23. Turning now to the legal contentions raised on behalf of the defence the first contention to be noticed is as regards that part of the evidence which relates to the proof of anthracene powder on the notes and on the hands of various persons and on the table and bench in P.S.I.s room. It is urged by Mr. Shelat for the appellants that the prosecution not having led any evidence by way of expert evidence or books of science to prove the sure method of detection of anthracene powder the nature of the test to be applied the nature of the result to be expected and whether a layman can detect anthracene powder when such a test is applied the evidence relating to the presence of anthracene powder on the hands and other articles in this case should not be accepted. In respect of that proposition reliance was placed on a Division Bench decision of this Court in Ramsing Bhudarsing v. State : AIR1960Guj7 . In that case the proof of the prosecution case of acceptance of bribe substantially rested on the evidence relating to the presence of marks of anthracene powder on the hands of the officer who had accepted the bribe. It appears from the facts of that case stated in the judgment that before or after the powder was applied to the notes and the notes were handed over to the trap witness no demonstration was made to show as to what was the effect of the ultra-violet light on the notes or other articles before the powder was applied and after the powder was applied. It also appears from the two facts stated in that case that Head Constable Jaswantsinh who had applied the powder in that case and who according to the evidence was supposed to know something more about the powder and the means of detecting it had not been examined. It was in these circumstances that it was held that if the prosecution wanted to prove the presence of anthracene powder on the hands of the appellant it was the duty of the prosecution to prove by means of expert evidence or books of science the nature of anthracene powder the method of its detection and the nature of test to be applied. Such evidence was absent in that case. In the present case the position is different. The presence of anthracene powder plays a very minor role in the prosecution case here. Even if all the evidence relating to the presence of the anthracene powder on the hands table and bench and on the hands of certain persons is excluded it makes no material difference to the other evidence in the case because the prosecution substantially rests on that other evidence and on the fact that the four notes which were traced were and could be identified even otherwise by reason of the identity of their serial numbers with the numbers noted in the panchnama which had been prepared before the investigation started. No doubt in so far as the presence of anthracene powder lends any corroboration to the prosecution evidence in this case the nature of the evidence indicated under the ruling is substantially led in the case because the evidence of the material witnesses shows that a demonstration was made as contemplated by that decision before the application of the powder and after the application of the powder and the constable who made the demonstration viz. Chandrapal has been examined. In his evidence the prosecution has sought to prove not only the fact of the demonstration both under the ordinary day light and under ultra-violet light but also the fact that anthracene powder was seen under ultra-violet light emitting a shine of blue green colour. In the cross-examination the witness was asked whether he had made a special study of the powder and he stated that he had not. He also stated that there are other powders besides anthracene having their own shine. This statement would not in any way take away from the evidence given in his examination-in-chief. That being the position the decision relied on by Mr. Shelat has no application to the facts of the present case.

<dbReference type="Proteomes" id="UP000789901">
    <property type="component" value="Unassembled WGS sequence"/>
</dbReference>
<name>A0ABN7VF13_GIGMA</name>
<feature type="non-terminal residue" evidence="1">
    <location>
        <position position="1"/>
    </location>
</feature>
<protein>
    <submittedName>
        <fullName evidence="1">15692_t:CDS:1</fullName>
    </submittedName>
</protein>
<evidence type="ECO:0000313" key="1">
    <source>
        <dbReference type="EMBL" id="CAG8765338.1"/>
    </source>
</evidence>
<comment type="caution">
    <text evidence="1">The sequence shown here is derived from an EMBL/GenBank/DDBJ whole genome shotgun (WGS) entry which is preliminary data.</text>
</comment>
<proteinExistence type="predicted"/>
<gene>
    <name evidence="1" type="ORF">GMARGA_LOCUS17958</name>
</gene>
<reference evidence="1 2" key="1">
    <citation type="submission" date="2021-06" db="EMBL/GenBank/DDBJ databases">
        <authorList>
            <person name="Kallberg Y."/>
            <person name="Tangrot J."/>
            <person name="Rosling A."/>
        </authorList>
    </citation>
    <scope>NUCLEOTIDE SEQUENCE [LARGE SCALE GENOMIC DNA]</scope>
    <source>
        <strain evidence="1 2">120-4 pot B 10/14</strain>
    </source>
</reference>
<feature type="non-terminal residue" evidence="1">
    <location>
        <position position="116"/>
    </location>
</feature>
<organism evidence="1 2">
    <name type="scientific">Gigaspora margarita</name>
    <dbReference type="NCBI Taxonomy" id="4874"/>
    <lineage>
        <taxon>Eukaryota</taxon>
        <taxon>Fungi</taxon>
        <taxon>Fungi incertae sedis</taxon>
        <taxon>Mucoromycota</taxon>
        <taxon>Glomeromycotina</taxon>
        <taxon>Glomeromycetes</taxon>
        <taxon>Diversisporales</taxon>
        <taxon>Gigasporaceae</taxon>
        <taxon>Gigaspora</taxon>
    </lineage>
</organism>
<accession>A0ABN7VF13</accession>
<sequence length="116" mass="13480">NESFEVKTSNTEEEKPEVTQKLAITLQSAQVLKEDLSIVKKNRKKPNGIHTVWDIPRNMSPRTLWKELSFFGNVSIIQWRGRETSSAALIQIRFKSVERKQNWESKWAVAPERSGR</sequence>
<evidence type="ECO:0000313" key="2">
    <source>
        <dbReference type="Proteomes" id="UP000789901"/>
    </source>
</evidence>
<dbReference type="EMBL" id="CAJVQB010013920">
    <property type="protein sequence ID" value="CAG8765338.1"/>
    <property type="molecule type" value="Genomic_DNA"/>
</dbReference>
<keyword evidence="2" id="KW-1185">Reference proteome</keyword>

24. The next contention of law urged by Mr. Shelat is that Ramanlal being a decoy or a trap witness Dahyabhai being not a wholly independent or reliable witness and the police witnesses viz. Erulkar Santramji and Chandrapal being members of the raiding party were all partisan witnesses and in law their evidence cannot be accepted as sufficient unless it is corroborated in material particulars from other independent evidence both as regards the commission of the offence and as regards the identity of the offender. In support of this proposition he relied on the observation of the Supreme Court in Major E.G. Barsay v. State of Bombay : 1961CriLJ828 . We shall consider those observations presently but before we do so we would like to refer to an earlier decision of the Supreme Court to which Mr. Nanavati for the State has invited our attention. That decision is State of Bihar v. Basawan Singh : 1958CriLJ976 . That was a case in which the accused who was a Sub-Inspector in charge of the police station was alleged to have demanded a bribe of Rs. 50/- from two persons one Bhagwandas who was a shopkeeper dealing in grain and the other Mahavir Prasad who purchased grains from the said Bhagwandas. It was reported to the police that Bhagwandas had sold grains in black market to the said Mahavir Prasad and on the basis of that report the accused Basawan Singh attached the grains that were being carried on two ponies by Mahavirprasad after he had purchased from the shop. While the grains were still lying with the police the alleged demand of a bribe was made. Both Bhagwandas and Mahavir Prasad reported to the AntiCorruption Department of the Government of Bihar as a result of which their complaints were recorded by one Mukherji a Deputy Secretary to the Government of Bihar and he asked the police to lay a trap. The raiding party consisted of the two decoys and three officers viz. Mukherji Deputy Secretary Deputy Superintendent Dhamidhar Mishra and Magistrate Rudra Dev Sahai. They proceeded to the house of the accused. The two decoy witnesses went up to the house of the accused and passed on Rs. 50/each to the accused and thereafter the three officers viz. Mukherji Misra and Sahai rushed to the house (verandah) where the accused and the two witnesses were standing and caught hold of the accused. The accused tried to throw away the notes which were in his hands but was prevented from doing so. Panchas were called and a panchnama was made and it was found that there were 9 notes in the hands of the accused. The missing 10th note was on search found in a crumpled condition in the verandah of the accused. Before the court the evidence of the two decoy witnesses and the three officers and two panchas was led. So far as panchas were concerned they were not present at the time when the three officers caught hold of the accused. The only important part of their testimony was the finding of a crumpled note in the verandah. The learned Special Judge who tried the case accepted the prosecution evidence as trustworthy and convicted the accused. Against that conviction the accused went in appeal to the High Court and the learned Judge who heard the appeal acquitted him on the main ground that there was no independent witness to support the testimony of the raiding party which consisted of two decoy witnesses two Magistrates and a Police officer. For holding that view the learned Judge relied on the decision of the Supreme Court in Shiv Bahadur Singh v. The State of Vindhya Pradesh : 1954CriLJ910 . Against that acquittal the State came in appeal to the Supreme Court and the principal questions which arose for decision in the appeal were firstly whether the learned Judge of the High Court was right in his view that the decision in : 1954CriLJ910 laid down any universal or inflexible rule that the testimony of witnesses who formed the raiding party must be discarded unless corroborated by independent witnesses secondly if not what was the correct rule with regard to such testimony in cases of this nature and thirdly whether the learned Judge was right in his view that there was no independent corroboration of the testimony of the witnesses of the raiding party in that case. The Supreme Court held that its earlier decision in : 1954CriLJ910 did not lay down any such rule as was inferred by the learned Judge of the High Court. They went on to say: